“Watching wines develop over time is part of the satisfaction of making wine,” says proprietor Chuck Bellante. “They are like my newborn children. I can’t pick a favorite.”

Chuck has spent nearly the last quarter century making wine. Once a garagiste who partnered with others to explore the world of wine, he and Sheri decided to open a tasting room in 2017 as a way to move into retirement doing something they love.

The retired chemical engineer credits his job for his meticulous approach. He knew he wanted his grapes to come from Santa Barbara County that has east-west coastal mountains that form valleys and balance the climate to help nurture the fruit to its maximum potential.

“It’s kind of intuitive; I let the fruit talk to me,” Chuck says. “I have the science background to do what needs to be done. I taste it as it matures to see what more needs to be done.”

He also wanted to provide his clients solely with single vineyard varietals, giving them the opportunity to experience the terroir and the nuances of that particular location.

Chuck prides his wine being single vineyard and racking up top scores by the likes of Wine Enthusiast. His wines have consistently medaled at the OC Fair Commercial Wine Competition.

“Scores mean you are meeting a standard. You might not like the wine but it’s good from a technical standpoint,” he said.

His first vintage – circa 2000 – was a Syrah he calls “bullet-proof” because of the grape’s thick skin. Since then, Chuck has expanded his collection to Pinot Noir, Viognier, Grenache and Mourvedre.

As most wine aficionados know, making the very best wine is a blend of science and art. Chuck recounted a story during harvest one year when a fellow winemaker questioned why he hadn’t picked his fruit and was the last in the area to do so. Clearly, Chuck recalls, the winemaker thought it was too late and the end result would suffer. Waiting did just the opposite.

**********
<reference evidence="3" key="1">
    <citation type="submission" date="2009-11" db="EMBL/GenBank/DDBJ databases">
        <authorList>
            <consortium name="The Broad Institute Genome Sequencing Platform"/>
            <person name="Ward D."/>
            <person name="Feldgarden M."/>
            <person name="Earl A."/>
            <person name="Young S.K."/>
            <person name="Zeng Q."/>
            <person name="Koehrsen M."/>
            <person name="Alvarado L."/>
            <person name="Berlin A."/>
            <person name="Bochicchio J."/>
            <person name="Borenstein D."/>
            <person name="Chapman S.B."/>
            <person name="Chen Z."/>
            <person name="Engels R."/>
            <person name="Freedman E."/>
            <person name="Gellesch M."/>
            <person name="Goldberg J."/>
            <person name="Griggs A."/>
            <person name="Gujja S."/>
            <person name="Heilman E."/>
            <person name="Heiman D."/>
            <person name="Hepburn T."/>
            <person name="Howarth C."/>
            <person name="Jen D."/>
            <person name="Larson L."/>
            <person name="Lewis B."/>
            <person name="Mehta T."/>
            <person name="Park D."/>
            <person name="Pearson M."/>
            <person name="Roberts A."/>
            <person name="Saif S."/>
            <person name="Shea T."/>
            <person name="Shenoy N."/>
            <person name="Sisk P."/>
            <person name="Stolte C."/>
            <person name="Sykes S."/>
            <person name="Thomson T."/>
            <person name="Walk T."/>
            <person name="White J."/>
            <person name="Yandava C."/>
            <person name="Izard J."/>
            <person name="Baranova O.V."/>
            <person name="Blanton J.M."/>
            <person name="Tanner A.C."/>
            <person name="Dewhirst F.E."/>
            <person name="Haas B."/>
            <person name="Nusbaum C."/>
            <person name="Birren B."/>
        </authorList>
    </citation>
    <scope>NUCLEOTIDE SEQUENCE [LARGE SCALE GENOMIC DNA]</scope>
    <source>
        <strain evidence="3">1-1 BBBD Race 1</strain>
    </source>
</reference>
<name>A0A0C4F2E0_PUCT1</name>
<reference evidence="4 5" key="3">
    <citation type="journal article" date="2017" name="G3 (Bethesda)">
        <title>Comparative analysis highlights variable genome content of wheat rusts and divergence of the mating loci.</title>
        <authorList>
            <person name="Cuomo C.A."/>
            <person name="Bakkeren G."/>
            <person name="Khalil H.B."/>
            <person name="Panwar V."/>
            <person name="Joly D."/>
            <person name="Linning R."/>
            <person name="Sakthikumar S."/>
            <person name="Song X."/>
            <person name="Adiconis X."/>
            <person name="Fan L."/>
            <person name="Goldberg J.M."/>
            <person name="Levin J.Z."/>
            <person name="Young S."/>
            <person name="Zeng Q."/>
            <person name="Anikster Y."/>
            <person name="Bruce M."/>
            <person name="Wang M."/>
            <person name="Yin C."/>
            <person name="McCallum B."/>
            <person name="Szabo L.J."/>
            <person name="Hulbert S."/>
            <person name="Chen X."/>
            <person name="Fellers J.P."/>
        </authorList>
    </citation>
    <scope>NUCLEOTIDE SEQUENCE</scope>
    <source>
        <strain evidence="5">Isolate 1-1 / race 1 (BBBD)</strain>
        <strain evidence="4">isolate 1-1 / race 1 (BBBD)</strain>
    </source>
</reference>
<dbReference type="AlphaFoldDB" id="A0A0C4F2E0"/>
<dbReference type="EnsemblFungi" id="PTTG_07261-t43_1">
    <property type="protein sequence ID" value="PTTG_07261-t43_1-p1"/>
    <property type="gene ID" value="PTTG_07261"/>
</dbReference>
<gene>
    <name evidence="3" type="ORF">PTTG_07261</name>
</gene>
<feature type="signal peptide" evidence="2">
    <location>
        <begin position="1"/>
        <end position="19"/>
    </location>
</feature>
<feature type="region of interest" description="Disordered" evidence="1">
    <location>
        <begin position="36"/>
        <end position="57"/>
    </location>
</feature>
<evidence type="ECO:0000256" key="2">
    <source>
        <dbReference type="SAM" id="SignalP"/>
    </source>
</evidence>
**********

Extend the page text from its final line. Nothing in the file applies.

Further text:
“I like to pick the fruit later. I’m not trying to be hip or cool,” Chuck said. “I just know what I’m trying to achieve. If everything tastes right, it’s time to pick.”

The winery also offers some unique options and events. First and foremost is their wine club where prospective members actually get to taste the wine before choosing which ones will be part of their allocation. Every month, the Bellantes host a tasting for the older library wines, giving clients the opportunity to sample the crème de la crème.

The winery claims to have the original wine bingo in Orange County. If you don’t have any plans on Halloween, there will be a murder mystery soiree for those novice sleuths. And a few days after Thanksgiving, the winery will host an exquisite lineup of delicious offerings by renowned chef Pascal Olhats.

All in all, Chuck and Sheri are enjoying the fruits of their labor and hope others have the opportunity to swing by and taste some hand-crafted, world-class wines from Santa Barbara County right here in Orange County.

“It’s about making a quality wine,” Chuck says. “The people who appreciate that – they are my kind of people.”

President’s Message – Finding Purpose for Selfish Reason

As a three-time president of the OCWS, chair of The Courtyard for the past 12 years and now chair of the Commercial Wine Competition, among other things, one might think I am anything from passionate and committed to a workaholic to someone who should have her head examined. Although I am, in many ways, all of these things, the one description that comes to my mind is selfish.

Selfish because it makes me so happy to have been blessed with the opportunities this organization has afforded me.